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Swakop music week lightens up festive season

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Over the jam-packed holiday season, the yearly Swakopmunder Musikwoche returned to the Namib Primary School hall at Swakopmund.

Expectations were high for the well-attended event, which included outstanding performances at the coastal town.

The Bank Windhoek-sponsored festival captivated the audience with musical tales of love, hate, jealousy, war and victory.

The Youth Orchestra kicked off the concert with six pieces under the direction of Hendi Krog.

They performed ‘Rosamunde Overture’, by Franz Schubert, ‘March from Psalm 19’, by Benedetto Marcello and ‘Anchors Aweigh’ by Charles Zimmermann.

The Youth Orchestra also performed ‘Take Five’, a jazz standard composed by Paul Desmond.

‘Take Five’ was first performed in 1959 by the Dave Brubeck Quartet.

Frequently covered by various artists, ‘Take Five’ is the best-selling jazz piece ever and a Grammy Hall of Fame inductee.

The orchestra also performed ‘Sunrise, Sunset’, by Jerry Bock. The ‘Seraglio Overture’, by Amadeus Mozart, was also featured.

The work premiered in July 1782 at the Vienna Burgtheater, with the composer conducting.

“It was amazing to work with the children and every single one of them put so much effort into performing. I am proud of the Namibian youth who played in the orchestra to deliver this performance,” Krog says.

The Mascato and Kings Choirs also sang some songs during the Saturday concert, namely ‘African Sleep’, ‘!Gu Koro’, ‘Inachiche’, ‘Oh Happy Day’, ‘We Are Not Alone’, ‘O’Love,’ ‘Eto’, and ‘Be Still’.

IMPACTING LIVES THROUGH MUSIC

The Swakopmunder Musikwoche chairperson, Annett Kötting, says the festival annually offers classical music a platform and gives young musicians a voice.

“Music has the power to inspire, move us, and bring people together from all walks of life,” she says.

Kötting says after the Covid-19 pandemic, the event changed its format to accommodate young Namibian musicians up to the age of 25 only.

This year, 120 young musicians, most of whom are from Tsumeb, Otjikondo, Windhoek, Swakopmund and Oshikuku took part.

Naita Akwenye, who is from Oshakati and whose two daughters participated, says it was fulfilling to see her children play soothing music.

She says the event is an important platform for Namibian children to display their musical talent.

The Swakopmunder Musikwoche also allowed local teachers to work with young musicians.

Nicole d’Oloveria, first violin teacher, Jürgen Kries, second violin teacher, Faustinus Nuutushi, third violin teacher, and Andreas Wedeinge on flute, say the talent they nurture requires life skills, such as growth, discipline, commitment and dedication.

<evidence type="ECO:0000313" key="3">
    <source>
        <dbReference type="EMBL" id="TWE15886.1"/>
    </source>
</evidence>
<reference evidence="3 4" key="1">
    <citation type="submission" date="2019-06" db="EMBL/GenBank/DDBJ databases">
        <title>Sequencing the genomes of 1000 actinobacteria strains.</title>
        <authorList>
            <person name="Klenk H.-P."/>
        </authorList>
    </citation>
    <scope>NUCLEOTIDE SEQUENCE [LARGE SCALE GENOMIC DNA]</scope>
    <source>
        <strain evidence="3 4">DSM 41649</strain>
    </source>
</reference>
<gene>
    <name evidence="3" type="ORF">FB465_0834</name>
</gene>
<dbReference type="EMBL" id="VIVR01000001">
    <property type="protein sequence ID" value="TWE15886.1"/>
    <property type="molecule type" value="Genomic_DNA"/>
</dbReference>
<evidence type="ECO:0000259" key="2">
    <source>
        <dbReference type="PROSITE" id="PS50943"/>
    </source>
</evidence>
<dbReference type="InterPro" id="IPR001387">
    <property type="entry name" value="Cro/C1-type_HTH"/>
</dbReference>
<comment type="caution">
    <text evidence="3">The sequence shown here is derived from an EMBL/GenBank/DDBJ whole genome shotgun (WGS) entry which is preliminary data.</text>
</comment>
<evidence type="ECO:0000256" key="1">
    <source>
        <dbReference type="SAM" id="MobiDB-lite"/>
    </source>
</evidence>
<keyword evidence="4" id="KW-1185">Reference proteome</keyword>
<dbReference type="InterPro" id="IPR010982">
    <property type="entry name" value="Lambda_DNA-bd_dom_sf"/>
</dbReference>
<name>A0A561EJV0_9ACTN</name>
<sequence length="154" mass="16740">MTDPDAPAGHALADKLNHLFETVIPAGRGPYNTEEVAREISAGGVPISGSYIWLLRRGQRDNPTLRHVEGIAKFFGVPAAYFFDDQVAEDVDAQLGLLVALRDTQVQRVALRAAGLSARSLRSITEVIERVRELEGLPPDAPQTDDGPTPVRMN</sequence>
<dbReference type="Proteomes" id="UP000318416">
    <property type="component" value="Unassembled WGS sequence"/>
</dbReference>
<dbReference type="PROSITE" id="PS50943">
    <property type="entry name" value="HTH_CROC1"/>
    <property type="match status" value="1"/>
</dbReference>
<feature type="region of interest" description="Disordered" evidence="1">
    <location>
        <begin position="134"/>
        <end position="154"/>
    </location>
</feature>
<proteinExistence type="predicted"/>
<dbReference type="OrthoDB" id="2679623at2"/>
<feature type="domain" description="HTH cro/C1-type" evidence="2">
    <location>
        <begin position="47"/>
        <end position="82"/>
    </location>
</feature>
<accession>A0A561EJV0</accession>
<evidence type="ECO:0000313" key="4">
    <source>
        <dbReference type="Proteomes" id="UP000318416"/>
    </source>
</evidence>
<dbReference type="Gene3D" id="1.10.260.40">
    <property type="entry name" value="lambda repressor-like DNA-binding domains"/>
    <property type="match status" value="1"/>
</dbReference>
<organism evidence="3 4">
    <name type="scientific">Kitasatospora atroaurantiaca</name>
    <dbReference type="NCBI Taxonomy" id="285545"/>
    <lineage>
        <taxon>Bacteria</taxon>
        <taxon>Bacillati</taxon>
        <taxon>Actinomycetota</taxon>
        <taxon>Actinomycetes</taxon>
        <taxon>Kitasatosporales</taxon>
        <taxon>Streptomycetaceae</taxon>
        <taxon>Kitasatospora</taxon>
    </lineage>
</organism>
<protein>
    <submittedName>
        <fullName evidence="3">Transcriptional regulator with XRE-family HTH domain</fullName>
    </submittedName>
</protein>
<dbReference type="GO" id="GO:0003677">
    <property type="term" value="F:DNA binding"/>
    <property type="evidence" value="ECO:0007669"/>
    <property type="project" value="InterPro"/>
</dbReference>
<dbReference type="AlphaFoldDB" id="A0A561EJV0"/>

D’Oloveria, who has been part of the event since the age of seven, says every year is an amazing experience.

“It is good to see the progress the children make during the week and seeing them grow is fulfilling,” she says.

Kries says it is a privilege to take part in the event, which supports child development and tourism, every year.

Nuutushi, who joined the festival in 2004, says after only being able to watch it on TV, it fills him with pride to be part of an orchestra which supports Namibian children’s musical journey.

“Music can help the child perform well academically and socially,” he says.

Wedeinge says it is important that musicians get to play together, as this shows unity among Namibians.

Participants Relindis Shigwedha, Oscar Maria, Francis Katya, and Linus Leonard says they look forward to the event every year.

They say it was an opportunity to make new friends, connect with other Namibians and develop their musical knowledge.

On behalf of the participants, Shigwedha has encouraged the bank to keep supporting Namibian initiatives.

“Almost everywhere I go, I see what Bank Windhoek is doing for Namibians. The bank should keep doing this for our country,” she says.

Rio !Haoseb, who is part of the organising committee and has been involved in the event for the past 13 years, says being part of it makes him proud.

He says the bank’s support means a lot to the organising committee.

Erongo governor Neville Andre and Swakopmund chief executive Alfeus Benjamin, who attended the event, have thanked the bank for its support.

Bank Windhoek spokesperson Samuel Linyondi says the bank is delighted to have been part of yet another offering from the Swakopmunder Musikwoche.

“It was an amazing experience to see Namibian youth from across the country come and perform such beautiful music,” he says.

Kötting says the festival brings people together who communicate in a universal language.

The post Swakop music week lightens up festive season appeared first on The Namibian.

Source: namibian.com.na

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